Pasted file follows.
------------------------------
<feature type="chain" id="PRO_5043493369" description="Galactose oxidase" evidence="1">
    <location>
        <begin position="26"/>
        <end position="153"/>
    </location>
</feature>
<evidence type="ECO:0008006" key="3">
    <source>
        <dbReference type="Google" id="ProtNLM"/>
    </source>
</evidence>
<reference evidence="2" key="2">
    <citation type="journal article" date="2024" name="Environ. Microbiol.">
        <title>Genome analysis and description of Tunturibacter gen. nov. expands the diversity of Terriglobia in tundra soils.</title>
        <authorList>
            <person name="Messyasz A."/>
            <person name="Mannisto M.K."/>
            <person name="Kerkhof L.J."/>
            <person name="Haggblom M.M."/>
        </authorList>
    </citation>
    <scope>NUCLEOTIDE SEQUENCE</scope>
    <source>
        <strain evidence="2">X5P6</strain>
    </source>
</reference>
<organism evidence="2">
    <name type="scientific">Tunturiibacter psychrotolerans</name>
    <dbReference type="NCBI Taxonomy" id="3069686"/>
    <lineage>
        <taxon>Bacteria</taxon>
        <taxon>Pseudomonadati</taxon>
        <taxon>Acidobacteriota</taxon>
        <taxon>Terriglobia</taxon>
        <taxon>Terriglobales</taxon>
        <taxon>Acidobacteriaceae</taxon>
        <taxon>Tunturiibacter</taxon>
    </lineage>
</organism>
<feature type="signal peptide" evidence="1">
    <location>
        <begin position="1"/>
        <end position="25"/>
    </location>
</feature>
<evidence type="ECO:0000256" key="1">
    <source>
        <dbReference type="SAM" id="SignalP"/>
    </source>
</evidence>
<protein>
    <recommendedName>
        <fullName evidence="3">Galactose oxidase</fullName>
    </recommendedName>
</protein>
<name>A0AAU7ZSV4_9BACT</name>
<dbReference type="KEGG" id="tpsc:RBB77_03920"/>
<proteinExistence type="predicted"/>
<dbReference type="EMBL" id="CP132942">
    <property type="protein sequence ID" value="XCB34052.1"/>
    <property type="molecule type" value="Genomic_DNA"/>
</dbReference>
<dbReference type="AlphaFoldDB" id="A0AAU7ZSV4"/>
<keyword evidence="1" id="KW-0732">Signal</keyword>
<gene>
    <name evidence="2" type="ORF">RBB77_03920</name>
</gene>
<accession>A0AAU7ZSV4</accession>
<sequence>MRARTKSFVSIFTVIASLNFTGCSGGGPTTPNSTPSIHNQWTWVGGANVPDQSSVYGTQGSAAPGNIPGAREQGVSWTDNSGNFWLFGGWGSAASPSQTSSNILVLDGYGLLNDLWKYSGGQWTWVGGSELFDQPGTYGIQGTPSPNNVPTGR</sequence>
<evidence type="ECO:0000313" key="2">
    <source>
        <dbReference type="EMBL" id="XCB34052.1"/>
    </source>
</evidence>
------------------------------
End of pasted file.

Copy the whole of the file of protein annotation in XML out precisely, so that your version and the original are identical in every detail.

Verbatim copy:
<feature type="chain" id="PRO_5043493369" description="Galactose oxidase" evidence="1">
    <location>
        <begin position="26"/>
        <end position="153"/>
    </location>
</feature>
<evidence type="ECO:0008006" key="3">
    <source>
        <dbReference type="Google" id="ProtNLM"/>
    </source>
</evidence>
<reference evidence="2" key="2">
    <citation type="journal article" date="2024" name="Environ. Microbiol.">
        <title>Genome analysis and description of Tunturibacter gen. nov. expands the diversity of Terriglobia in tundra soils.</title>
        <authorList>
            <person name="Messyasz A."/>
            <person name="Mannisto M.K."/>
            <person name="Kerkhof L.J."/>
            <person name="Haggblom M.M."/>
        </authorList>
    </citation>
    <scope>NUCLEOTIDE SEQUENCE</scope>
    <source>
        <strain evidence="2">X5P6</strain>
    </source>
</reference>
<organism evidence="2">
    <name type="scientific">Tunturiibacter psychrotolerans</name>
    <dbReference type="NCBI Taxonomy" id="3069686"/>
    <lineage>
        <taxon>Bacteria</taxon>
        <taxon>Pseudomonadati</taxon>
        <taxon>Acidobacteriota</taxon>
        <taxon>Terriglobia</taxon>
        <taxon>Terriglobales</taxon>
        <taxon>Acidobacteriaceae</taxon>
        <taxon>Tunturiibacter</taxon>
    </lineage>
</organism>
<feature type="signal peptide" evidence="1">
    <location>
        <begin position="1"/>
        <end position="25"/>
    </location>
</feature>
<evidence type="ECO:0000256" key="1">
    <source>
        <dbReference type="SAM" id="SignalP"/>
    </source>
</evidence>
<protein>
    <recommendedName>
        <fullName evidence="3">Galactose oxidase</fullName>
    </recommendedName>
</protein>
<name>A0AAU7ZSV4_9BACT</name>
<dbReference type="KEGG" id="tpsc:RBB77_03920"/>
<proteinExistence type="predicted"/>
<dbReference type="EMBL" id="CP132942">
    <property type="protein sequence ID" value="XCB34052.1"/>
    <property type="molecule type" value="Genomic_DNA"/>
</dbReference>
<dbReference type="AlphaFoldDB" id="A0AAU7ZSV4"/>
<keyword evidence="1" id="KW-0732">Signal</keyword>
<gene>
    <name evidence="2" type="ORF">RBB77_03920</name>
</gene>
<accession>A0AAU7ZSV4</accession>
<sequence>MRARTKSFVSIFTVIASLNFTGCSGGGPTTPNSTPSIHNQWTWVGGANVPDQSSVYGTQGSAAPGNIPGAREQGVSWTDNSGNFWLFGGWGSAASPSQTSSNILVLDGYGLLNDLWKYSGGQWTWVGGSELFDQPGTYGIQGTPSPNNVPTGR</sequence>
<evidence type="ECO:0000313" key="2">
    <source>
        <dbReference type="EMBL" id="XCB34052.1"/>
    </source>
</evidence>